Your Guide to Glacier Bay, Alaska
An area in a constant state of change, Glacier Bay National Park and Preserve allows visitors the chance to see some of this planet’s most powerful and creative forces at work. Encompassing the past, present, and future, an Alaska cruise to Glacier Bay is a true bucket-list experience.
Glacier Bay, Alaska has dramatic scenery and fascinating wildlife. There are a high number of tidewater glaciers, known to creak, groan, and then calve right before your eyes. Frosted peaks and mossy forests, marine wildlife and more make Glacier Bay a draw of Alaska cruises. It is a significant place for the Huna Tlingit people, as they inhabited it long before the Europeans reached its shores.
What is Glacier Bay, Alaska?
Glacier Bay, Alaska is part of a 24-million-acre World Heritage Site, which also includes Wrangell-St. Elias National Park and Preserve and the Tatshenshini-Alsek Park in British Columbia. Glacier Bay is an extraordinary national park. As it isn’t accessible by roadways, there’s little human interference.
The park is more than the famous glaciers; it is a wilderness symphony with high mountain peaks, fjords, inlets, rivers, and streams; as well as forests, foothills, plains, and wet tundra.
When Captain George Vancouver explored this coastline in 1794, the region was covered in a single glacial sheet of ice thousands of feet thick. Since then, it has receded some 65 miles, revealing the bay and its surrounding environment.
Today, Glacier Bay National Park consists of over 1,000 glaciers, covering almost 30 percent of its 3.3 million acres. Seven of the glaciers are considered active tidewater glaciers — the type that breaks off icebergs into the sea. This glacial “calving” as it is called is one of the more spectacular sights to be seen from aboard a cruise ship. As new areas become exposed (deglaciated), fresh life springs forth from land and sea now free from eons of icy embrace.
What Alaska Wildlife Can I See in Glacier Bay?
Glacier Bay National Park, Alaska is a vibrant ecosystem made up of a variety of terrestrial and marine species. Since nearly 20 percent of the park is composed of water, Alaska’s top 5 marine animals are in great abundance, with humpback whales, Steller sea lions, orcas, harbor seals, porpoises, otters, and a variety of fish prowling the waters.
On land, a large population of Alaska wildlife: both brown and black bears as well as moose, mountain goats, wolves, and Sitka black-tailed deer call the park home. And there’s a good chance you’ll catch sight of a bald eagle or two soaring overhead, in addition to the more 200 species of other birds that keep watch over Glacier Bay.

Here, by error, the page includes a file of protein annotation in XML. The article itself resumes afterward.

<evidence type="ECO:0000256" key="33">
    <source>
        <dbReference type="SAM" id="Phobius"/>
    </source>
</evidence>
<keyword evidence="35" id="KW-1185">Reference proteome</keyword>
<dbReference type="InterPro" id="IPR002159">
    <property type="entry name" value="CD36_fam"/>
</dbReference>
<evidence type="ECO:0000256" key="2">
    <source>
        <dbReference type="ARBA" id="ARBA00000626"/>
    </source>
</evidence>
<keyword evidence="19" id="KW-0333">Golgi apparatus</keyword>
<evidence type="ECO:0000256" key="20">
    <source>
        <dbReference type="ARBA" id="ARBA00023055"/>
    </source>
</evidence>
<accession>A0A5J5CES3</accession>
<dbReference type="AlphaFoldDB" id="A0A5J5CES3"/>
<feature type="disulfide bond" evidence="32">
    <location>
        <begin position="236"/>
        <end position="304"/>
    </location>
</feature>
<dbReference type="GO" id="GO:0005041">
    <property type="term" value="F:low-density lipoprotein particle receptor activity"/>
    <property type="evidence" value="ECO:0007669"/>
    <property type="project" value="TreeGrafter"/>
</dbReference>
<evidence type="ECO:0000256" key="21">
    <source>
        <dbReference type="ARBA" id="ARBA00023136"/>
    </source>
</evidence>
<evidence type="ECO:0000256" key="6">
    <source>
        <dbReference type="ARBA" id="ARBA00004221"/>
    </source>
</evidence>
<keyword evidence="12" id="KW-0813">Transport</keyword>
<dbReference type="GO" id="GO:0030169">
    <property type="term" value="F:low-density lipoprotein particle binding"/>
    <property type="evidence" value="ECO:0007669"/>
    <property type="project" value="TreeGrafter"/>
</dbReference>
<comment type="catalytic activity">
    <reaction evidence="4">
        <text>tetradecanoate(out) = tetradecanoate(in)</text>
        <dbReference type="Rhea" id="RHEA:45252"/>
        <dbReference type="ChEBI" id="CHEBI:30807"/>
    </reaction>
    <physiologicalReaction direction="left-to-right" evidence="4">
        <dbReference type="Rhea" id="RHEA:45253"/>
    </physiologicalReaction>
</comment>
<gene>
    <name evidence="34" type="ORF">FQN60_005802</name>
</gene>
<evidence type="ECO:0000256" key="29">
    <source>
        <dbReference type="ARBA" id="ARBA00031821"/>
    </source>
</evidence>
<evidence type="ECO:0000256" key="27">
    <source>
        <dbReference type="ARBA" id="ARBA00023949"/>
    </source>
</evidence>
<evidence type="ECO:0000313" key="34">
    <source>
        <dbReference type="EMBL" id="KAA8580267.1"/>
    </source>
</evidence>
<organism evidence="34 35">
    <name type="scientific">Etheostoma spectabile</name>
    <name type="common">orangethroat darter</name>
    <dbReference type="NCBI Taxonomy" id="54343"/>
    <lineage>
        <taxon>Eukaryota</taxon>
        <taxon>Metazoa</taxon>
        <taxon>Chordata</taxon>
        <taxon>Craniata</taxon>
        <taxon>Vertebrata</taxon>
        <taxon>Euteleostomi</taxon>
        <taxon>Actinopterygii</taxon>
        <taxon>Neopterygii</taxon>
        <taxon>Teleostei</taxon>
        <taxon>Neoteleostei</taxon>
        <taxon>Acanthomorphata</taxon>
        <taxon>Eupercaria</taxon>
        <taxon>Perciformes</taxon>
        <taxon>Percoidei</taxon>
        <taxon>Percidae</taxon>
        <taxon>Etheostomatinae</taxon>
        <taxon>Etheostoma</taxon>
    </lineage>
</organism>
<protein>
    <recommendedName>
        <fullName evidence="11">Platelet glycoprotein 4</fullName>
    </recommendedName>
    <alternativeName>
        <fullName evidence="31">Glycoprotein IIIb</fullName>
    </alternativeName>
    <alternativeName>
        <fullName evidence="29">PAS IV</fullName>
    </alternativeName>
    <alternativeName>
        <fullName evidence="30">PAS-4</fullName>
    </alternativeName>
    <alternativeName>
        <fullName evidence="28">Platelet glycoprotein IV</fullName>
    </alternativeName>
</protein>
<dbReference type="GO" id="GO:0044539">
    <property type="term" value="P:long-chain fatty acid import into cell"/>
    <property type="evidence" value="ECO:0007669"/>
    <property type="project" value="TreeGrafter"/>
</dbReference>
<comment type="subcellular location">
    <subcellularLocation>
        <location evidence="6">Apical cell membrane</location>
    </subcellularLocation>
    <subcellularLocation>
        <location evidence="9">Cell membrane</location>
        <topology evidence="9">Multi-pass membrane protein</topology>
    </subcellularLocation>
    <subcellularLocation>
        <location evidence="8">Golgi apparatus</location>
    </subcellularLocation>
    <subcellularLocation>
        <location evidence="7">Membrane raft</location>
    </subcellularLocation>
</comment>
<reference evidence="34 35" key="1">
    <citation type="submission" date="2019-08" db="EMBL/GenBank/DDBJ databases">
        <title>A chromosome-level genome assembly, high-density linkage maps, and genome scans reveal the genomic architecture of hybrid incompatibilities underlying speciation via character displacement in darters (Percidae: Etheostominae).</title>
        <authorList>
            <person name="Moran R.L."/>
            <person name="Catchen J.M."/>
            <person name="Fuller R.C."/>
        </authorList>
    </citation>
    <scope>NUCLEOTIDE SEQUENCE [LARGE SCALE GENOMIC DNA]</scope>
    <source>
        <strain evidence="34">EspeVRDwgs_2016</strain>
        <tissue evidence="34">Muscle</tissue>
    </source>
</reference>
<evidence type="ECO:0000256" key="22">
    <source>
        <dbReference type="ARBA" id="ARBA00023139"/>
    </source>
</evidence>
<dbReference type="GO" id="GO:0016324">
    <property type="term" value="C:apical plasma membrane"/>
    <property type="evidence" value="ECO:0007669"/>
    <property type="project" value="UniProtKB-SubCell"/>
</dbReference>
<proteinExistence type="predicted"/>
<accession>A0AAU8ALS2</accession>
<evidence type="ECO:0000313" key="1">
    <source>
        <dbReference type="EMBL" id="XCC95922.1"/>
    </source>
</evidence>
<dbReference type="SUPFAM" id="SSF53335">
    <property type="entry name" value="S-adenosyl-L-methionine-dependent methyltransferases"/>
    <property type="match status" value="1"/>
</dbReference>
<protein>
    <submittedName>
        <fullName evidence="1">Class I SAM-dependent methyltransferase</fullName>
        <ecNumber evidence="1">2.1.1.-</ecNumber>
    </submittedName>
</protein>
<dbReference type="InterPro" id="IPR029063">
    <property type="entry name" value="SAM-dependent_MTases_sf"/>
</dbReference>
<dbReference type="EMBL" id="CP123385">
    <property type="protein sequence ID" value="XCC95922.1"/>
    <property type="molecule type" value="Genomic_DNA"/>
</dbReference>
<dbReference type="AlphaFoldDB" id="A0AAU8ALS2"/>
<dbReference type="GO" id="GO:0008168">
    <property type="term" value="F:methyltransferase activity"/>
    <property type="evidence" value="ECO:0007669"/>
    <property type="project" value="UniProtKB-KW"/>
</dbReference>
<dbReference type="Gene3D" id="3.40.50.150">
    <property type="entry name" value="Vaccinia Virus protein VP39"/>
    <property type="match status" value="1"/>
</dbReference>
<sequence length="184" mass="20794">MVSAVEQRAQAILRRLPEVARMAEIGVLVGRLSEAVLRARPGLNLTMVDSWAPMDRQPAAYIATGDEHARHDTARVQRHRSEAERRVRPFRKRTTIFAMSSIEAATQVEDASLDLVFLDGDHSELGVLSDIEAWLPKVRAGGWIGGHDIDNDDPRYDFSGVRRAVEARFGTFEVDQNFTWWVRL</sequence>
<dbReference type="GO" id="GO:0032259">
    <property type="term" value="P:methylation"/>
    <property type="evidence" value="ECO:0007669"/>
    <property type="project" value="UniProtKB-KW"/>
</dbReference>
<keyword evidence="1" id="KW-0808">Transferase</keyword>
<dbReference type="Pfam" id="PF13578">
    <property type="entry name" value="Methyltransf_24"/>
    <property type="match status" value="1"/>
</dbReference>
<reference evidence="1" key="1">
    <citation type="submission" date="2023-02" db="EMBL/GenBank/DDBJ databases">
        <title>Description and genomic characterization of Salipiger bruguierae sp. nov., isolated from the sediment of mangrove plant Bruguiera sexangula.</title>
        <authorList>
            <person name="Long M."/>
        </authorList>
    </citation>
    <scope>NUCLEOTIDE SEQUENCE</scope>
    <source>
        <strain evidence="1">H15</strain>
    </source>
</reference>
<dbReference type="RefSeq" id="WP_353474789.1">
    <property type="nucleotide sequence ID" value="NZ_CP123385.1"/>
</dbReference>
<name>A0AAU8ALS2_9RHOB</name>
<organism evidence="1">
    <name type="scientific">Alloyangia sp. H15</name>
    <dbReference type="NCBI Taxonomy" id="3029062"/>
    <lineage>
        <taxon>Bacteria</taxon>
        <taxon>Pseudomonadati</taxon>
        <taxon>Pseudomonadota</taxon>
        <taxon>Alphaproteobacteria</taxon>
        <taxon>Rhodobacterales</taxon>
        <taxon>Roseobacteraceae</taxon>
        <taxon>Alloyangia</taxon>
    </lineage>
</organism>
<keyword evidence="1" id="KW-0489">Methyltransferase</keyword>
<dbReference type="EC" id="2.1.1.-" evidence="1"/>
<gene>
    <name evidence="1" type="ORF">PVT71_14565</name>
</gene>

What Glaciers Will I See on a Glacier Bay Cruise?
There are many glaciers in Glacier National Park, but the tidewater glaciers, the ones that reach the sea are the most dazzling. Rangers come onboard to discuss the science behind Alaska glaciers and point out the named glaciers in the bay. Your Glacier Bay cruise will linger in front of at least one glacier, to give you the best to witness calving.
Most popular glaciers in Glacier Bay, Alaska:
- John Hopkins Glacier: A mile wide and 250 feet high, check out its stunning stripes—those are called lateral moraines
- McBride Glacier: The last tidewater glacier in the bay’s East Arm and in rapid retreat
What to Expect on a Glacier Bay Cruise
The National Parks Service restricts access to a few cruise ships per day and only certain lines. Holland America Line has more cruises to Glacier Bay than any other cruise line. Since most Glacier Bay visitors arrive by Alaska cruise, the park staff is well-versed in how to create an enriching, memorable experience for passengers.
Rangers come aboard the vessel bringing a mobile visitor’s center to you! During the Glacier Bay tour, look for them on the decks pointing out areas of interest and answering questions.
Glacier Bay Cruise Tips:
- When you first board your cruise ship, scope out prime viewing spots ahead of when you cruise Glacier Bay — these are the open decks without windows between you and the scenery. The covered promenade deck has the added benefit of shelter from potential rain.
- Speaking of rain, pack rain gear for your Glacier Bay cruise. The region receives a great deal of precipitation — so the chances are you’ll need it. And dress in layers. The average temperature is 55°F (13°C), but the moist air may make it feel colder. Read what to pack for an Alaska cruise.
- Bring binoculars. This is the best way to view wildlife from the deck and will give you a better chance to take in the scenery.
- Glacier Bay cruises typically spend about one hour directly in front of a tidewater glacier. Find out ahead of time when this will be to be sure you can get a good spot to see potential calving.